What would you say if I told you that you can make 10 bars of natural rosemary and olive oil bar soap with just £6 and a couple hours to spare?
Soap-making is nowhere near as complicated as it is made out to be, and it is the cheapest way to avoid nasty chemicals in your skincare. So-called ‘natural’ soaps are made using the traditional method of combining an alkali with oils or fats in order to hydrolyse the oils into glycerol and fatty acids. The sodium/potassium in the alkali then bonds with the fatty acids to produce soap. This gives soap the special property that it is both water soluble and can dissolve grease or oils, making it a sort of bridge between water and oil. Industrially-produced soaps often contain harmful chemicals and usually cannot boast the same skin-care properties that natural ingredients can. Instead of paying a premium for naturally-made soaps, you can easily produce these in your kitchen for a lower cost. Making your own soap will also give you the option of deciding exactly which combination of vegetable oils and essential oils you would like to use.
All you need to make soap using this traditional method is: olive oil, water and sodium hydroxide (NaOH) also known as lye or caustic soda, which can be bought as ‘drain cleaner’ at hardware shops (if you’re over 21!).
I first made soap when I was 15 for a school project. I started making and selling soap at school events in order to raise funds for an team expedition to India. At the time I wasn’t particularly aware of what kinds of oils are good/bad to use, so I just picked the cheapest, which was a solid generic vegetable ‘fat’ from the supermarket. I made hundreds of bars of soap using this, and it worked really well. However, when I decided to revisit the idea of making my own soap, I had done some reading about palm oil and its effects on the rainforest in Borneo. I also wasn’t too keen on using synthetic dyes and fragrances due to the added chemicals and cost. So I decided to try a ‘castile soap’, which is made entirely from olive oil and has a wide variety of household uses.
After much searching on the web, I managed to find a soap formula that uses only olive oil, and I decided to combine this with a natural rosemary fragrance (because lets be honest here, there are few things that go better with olive oil than rosemary). Also my mum’s garden has a constant and free supply of rosemary. Olive oil is not the cheapest vegetable oil that can be used to make soap. However, I chose it because it is sourced from Europe, produces a nice hard bar even when used alone (unlike other vegetable oils), and it is great for your skin, producing a very mild lather that is great for sensitive skin (2). Rosemary is a very popular natural remedy, apparently preventing dandruff, acne and dermatitis, preventing cell-damage and moisturising skin. Rosemary is also supposed to relieve stress, boost the immune system and stimulate mental activity, “In a 2003 study, researchers found that of 144 test participants who inhaled rosemary oil during an exam displayed significantly higher cognitive function.” (1) (whaaaat?!) And of course, it smells wonderful!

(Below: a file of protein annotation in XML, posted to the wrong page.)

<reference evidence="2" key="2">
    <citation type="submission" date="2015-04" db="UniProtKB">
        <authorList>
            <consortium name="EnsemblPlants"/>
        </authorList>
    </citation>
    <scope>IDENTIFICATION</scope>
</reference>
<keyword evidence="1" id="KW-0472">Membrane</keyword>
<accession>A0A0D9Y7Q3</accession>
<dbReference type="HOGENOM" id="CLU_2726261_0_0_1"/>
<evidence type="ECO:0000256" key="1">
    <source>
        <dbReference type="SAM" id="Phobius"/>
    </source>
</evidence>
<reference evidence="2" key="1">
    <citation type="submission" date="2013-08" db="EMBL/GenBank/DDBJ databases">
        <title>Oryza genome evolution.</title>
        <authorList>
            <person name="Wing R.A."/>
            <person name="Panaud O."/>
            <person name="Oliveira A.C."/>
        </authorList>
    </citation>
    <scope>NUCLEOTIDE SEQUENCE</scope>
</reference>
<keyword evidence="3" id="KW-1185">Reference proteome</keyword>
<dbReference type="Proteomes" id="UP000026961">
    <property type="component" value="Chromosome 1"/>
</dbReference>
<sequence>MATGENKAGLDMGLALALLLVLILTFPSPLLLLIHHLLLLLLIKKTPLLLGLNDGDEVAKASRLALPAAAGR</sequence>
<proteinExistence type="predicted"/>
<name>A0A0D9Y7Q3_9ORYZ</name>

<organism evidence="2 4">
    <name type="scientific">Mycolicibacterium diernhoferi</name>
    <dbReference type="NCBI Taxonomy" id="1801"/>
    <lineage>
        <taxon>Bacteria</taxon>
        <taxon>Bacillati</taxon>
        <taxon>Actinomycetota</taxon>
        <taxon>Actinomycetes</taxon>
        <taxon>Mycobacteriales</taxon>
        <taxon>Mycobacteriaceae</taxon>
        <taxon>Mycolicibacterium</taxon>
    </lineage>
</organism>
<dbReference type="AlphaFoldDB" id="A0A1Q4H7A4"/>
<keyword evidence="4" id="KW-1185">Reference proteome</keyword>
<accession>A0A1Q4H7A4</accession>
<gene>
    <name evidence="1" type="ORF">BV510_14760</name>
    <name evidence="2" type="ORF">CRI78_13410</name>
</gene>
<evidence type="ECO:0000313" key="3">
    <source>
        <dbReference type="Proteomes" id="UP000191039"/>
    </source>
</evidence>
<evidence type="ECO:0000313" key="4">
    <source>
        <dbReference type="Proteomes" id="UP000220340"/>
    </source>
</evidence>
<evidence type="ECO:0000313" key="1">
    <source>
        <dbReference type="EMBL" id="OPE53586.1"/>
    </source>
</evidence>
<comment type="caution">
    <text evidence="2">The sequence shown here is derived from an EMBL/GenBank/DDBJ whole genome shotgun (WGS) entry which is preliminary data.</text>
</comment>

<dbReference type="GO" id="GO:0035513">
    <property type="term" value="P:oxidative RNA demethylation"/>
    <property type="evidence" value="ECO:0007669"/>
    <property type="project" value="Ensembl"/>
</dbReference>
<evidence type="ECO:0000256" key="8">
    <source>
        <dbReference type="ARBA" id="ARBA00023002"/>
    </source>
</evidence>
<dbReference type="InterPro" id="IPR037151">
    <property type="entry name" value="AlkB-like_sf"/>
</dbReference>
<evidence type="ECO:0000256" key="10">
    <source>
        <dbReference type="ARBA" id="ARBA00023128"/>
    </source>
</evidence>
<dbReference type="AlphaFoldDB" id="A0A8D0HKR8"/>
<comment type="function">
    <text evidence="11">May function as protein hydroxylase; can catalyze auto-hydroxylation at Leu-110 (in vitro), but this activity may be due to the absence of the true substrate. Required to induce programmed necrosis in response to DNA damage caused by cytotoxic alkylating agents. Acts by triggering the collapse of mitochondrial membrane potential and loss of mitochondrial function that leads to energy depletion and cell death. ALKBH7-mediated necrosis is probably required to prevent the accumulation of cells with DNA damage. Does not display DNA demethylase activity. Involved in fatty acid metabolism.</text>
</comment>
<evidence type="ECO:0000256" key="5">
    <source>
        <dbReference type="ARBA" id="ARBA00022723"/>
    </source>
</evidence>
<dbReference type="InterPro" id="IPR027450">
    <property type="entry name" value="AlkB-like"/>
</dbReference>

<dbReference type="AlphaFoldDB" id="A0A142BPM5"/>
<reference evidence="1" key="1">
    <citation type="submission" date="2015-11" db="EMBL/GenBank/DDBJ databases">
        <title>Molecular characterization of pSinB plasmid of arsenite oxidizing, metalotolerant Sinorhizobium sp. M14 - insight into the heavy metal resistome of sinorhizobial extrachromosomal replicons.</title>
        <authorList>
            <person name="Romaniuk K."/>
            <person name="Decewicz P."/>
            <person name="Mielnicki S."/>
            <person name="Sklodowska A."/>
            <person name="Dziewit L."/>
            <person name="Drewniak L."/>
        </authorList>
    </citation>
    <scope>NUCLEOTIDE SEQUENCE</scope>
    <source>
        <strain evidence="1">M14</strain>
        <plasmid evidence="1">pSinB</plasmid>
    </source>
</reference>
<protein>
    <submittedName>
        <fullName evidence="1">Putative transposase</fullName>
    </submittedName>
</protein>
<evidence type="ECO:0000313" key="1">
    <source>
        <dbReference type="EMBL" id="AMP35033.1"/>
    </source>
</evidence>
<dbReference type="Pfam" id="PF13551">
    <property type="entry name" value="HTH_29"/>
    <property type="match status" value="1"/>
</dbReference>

If you have never made soap before, fear not. This is a beginner’s guide (I’m a beginner too). However, I also recommend that you do some background reading before you get started (see the bottom of this post for some recommended reading).
A beginner’s guide to making castile soap using rosemary and olive oil
Please note: I still consider myself a beginner soap-maker and the process outlined below uses dangerous chemicals so use my soap-making instructions at your own risk.
What you will need:
- digital kitchen scale (absolutely necessary that its digital – measurements need to be really exact)
- rubber gloves and some sort of eye protection (very important – sodium hydroxide can cause nasty burns)
- meat thermometer (necessary – can be bought on amazon for about 4£)
- large stainless steel pot, at least 2L
- one smaller heatproof bowl or pot (not aluminium)
- stick blender or large wooden spoon (stick blender highly recommended)
- something to use as a soap mould that will hold at least 1.5L (loaf tin, tupperware container, brownie tin… anything that can withstand a bit of heat will do)
- greaseproof paper to line the soap mould
- cheap malt vinegar to neutralize the alkali when cleaning up (optional)
- heatproof mat or a surface that will resist heat (you can use your hob or a wooden chopping board)